GI Rescue Recipes for Kids: Turkey Spinach Lasagna

At our house, we LOVE our pasta! The FODMAP diet can put a slight cramp in that if you let it, but no need as there are delicious brown rice-based pasta noodles that make Italian cuisine very doable. This lasagna is easy to make and FODMAP-friendly, and SOOOO good! It’s also great to pack for a hot school lunch and to freeze for quick meals later.

Even if you’re not dealing with GI issues or following the FODMAP diet, this lasagna is a terrific healthy alternative to typical recipes. There are no additives, and, while garlic isn’t FODMAP-friendly, it can always be included if that’s not a concern in the turkey mixture since it has other health benefits.

Turkey Spinach Lasagna

Layer 1: Cook 9 brown rice lasagna noodles (Whole Foods carries them) until al dente per package directions, then drain and rinse with cool water.

Layer 2: Chop 6 cups of organic baby spinach.

Layer 3: Turkey mixture.
Ground organic turkey (no additives — Whole Foods and Trader Joe’s both sell it)
1/8 c. fresh basil
1/4 c. olive oil
1 c. tomato puree (no additives, just tomatoes — we like Yellow Barn Tomato Puree from Whole Foods)
1/4 tsp. sea salt
Brown turkey in olive oil on the stove for approx.  5-7 minutes until done. Then, add tomato puree, basil and salt, and simmer for 3 minutes.

Layer 4: Tomato puree. (2 cups total — 1 cup for each stack of ingredients)

Layer 5: Mixed mozzarella/cheddar cheese. (2 cups total — 1 cup for each stack of ingredients)

Preheat oven to 375 degrees.

Spray 9×13 baking pan with olive oil. Place each layer in pan. Arrange 1/2 of the noodles in the bottom of the pan, layer spinach on top, then add a layer of turkey mixture, followed by 1 cup of tomato puree and 1 cup of cheese — repeat. We had two complete stacks of noodles, spinach, turkey mixture, tomato puree and cheese, finishing with cheese on the top.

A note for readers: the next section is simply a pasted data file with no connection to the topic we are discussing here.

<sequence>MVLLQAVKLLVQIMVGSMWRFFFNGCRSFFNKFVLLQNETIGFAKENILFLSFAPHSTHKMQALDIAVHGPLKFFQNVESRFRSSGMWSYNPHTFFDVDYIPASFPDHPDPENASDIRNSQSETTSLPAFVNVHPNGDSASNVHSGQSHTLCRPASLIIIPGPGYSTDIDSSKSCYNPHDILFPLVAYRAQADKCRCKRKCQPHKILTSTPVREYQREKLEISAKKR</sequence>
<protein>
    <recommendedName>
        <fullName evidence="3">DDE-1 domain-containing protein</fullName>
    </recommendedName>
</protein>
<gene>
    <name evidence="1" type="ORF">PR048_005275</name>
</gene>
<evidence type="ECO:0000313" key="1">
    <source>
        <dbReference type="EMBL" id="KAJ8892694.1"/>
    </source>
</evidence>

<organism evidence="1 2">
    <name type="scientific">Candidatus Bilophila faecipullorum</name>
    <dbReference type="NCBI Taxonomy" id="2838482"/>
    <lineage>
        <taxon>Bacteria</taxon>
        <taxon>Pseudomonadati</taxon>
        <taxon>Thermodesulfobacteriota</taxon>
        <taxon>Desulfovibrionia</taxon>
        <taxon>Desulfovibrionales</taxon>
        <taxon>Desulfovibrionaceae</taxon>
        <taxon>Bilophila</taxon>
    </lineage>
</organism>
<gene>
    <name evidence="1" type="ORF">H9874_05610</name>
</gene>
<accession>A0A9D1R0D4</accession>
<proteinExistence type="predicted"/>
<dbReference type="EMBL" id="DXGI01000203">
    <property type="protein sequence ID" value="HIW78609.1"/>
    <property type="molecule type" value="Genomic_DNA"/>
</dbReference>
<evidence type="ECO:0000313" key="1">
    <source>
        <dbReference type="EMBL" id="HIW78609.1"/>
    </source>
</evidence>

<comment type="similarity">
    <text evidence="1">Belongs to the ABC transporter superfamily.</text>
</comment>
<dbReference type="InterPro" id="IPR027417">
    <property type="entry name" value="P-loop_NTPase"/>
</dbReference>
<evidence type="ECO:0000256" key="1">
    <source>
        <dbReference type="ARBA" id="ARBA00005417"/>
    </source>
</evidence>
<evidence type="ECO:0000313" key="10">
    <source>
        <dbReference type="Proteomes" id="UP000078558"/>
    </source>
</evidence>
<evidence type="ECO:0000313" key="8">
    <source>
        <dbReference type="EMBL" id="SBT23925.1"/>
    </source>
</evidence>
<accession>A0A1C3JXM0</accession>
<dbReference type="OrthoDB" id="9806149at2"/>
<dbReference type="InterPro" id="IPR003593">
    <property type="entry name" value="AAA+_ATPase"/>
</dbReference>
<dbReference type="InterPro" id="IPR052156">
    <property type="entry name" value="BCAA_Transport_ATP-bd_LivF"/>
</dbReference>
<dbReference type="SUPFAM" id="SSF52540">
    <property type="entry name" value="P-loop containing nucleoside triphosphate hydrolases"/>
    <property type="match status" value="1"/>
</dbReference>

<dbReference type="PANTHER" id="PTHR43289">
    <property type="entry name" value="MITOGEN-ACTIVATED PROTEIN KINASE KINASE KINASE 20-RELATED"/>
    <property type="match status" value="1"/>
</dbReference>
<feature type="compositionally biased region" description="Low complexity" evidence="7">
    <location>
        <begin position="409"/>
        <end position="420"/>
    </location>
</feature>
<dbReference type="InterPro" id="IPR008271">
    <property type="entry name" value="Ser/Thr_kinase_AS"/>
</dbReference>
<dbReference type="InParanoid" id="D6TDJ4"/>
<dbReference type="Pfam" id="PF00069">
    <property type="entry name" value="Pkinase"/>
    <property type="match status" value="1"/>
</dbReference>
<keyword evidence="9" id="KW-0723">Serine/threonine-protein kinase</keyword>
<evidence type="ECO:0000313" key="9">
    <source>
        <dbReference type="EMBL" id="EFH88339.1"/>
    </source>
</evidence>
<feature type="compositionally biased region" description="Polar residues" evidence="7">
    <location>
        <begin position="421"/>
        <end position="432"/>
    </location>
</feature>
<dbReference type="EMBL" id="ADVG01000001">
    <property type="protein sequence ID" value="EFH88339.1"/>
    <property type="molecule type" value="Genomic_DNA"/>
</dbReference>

Bake for 25 minutes at 375 degrees or until cheese is bubbling on top. Cool about 5 minutes before serving.

Enjoy!

xo
Angela

More on our family’s elimination/FODMAP diet journey here.  Plus, check out our Lifestyle section for more recipes and other dietary information (from special GI diets to living with food allergies), as well as other lifestyle topics.

P.S. Do you have any “total elimination or FODMAP” recipes you like? Please share!! Email me at angela@momstylelab.com.

P.P.S. What exactly does FODMAP mean? The FODMAP diet focuses on a large group of dietary sugars called FODMAPs, which stands for Fermentable Oligo-saccharides, Di-saccharides, Mono-saccharides and Polyols. These sugars are often poorly absorbed in the small intestine and ferment causing bacteria and gas. After a few months on the elimination diet, my daughter Christina’s doctor switched her to the FODMAP diet, which combined with the right antibiotics got rid of her bacterial overgrowth. She has been instructed to remain on the FODMAP diet as long as possible to maintain her GI health and balance.

Editorial Note: Please note that I am a mom — not a doctor, dietician or nutritionist — so am not trying to give advice, but rather just pass on my own learnings in the kitchen. The recipes I’m sharing may not work for everyone or every elimination or FODMAP diet. 



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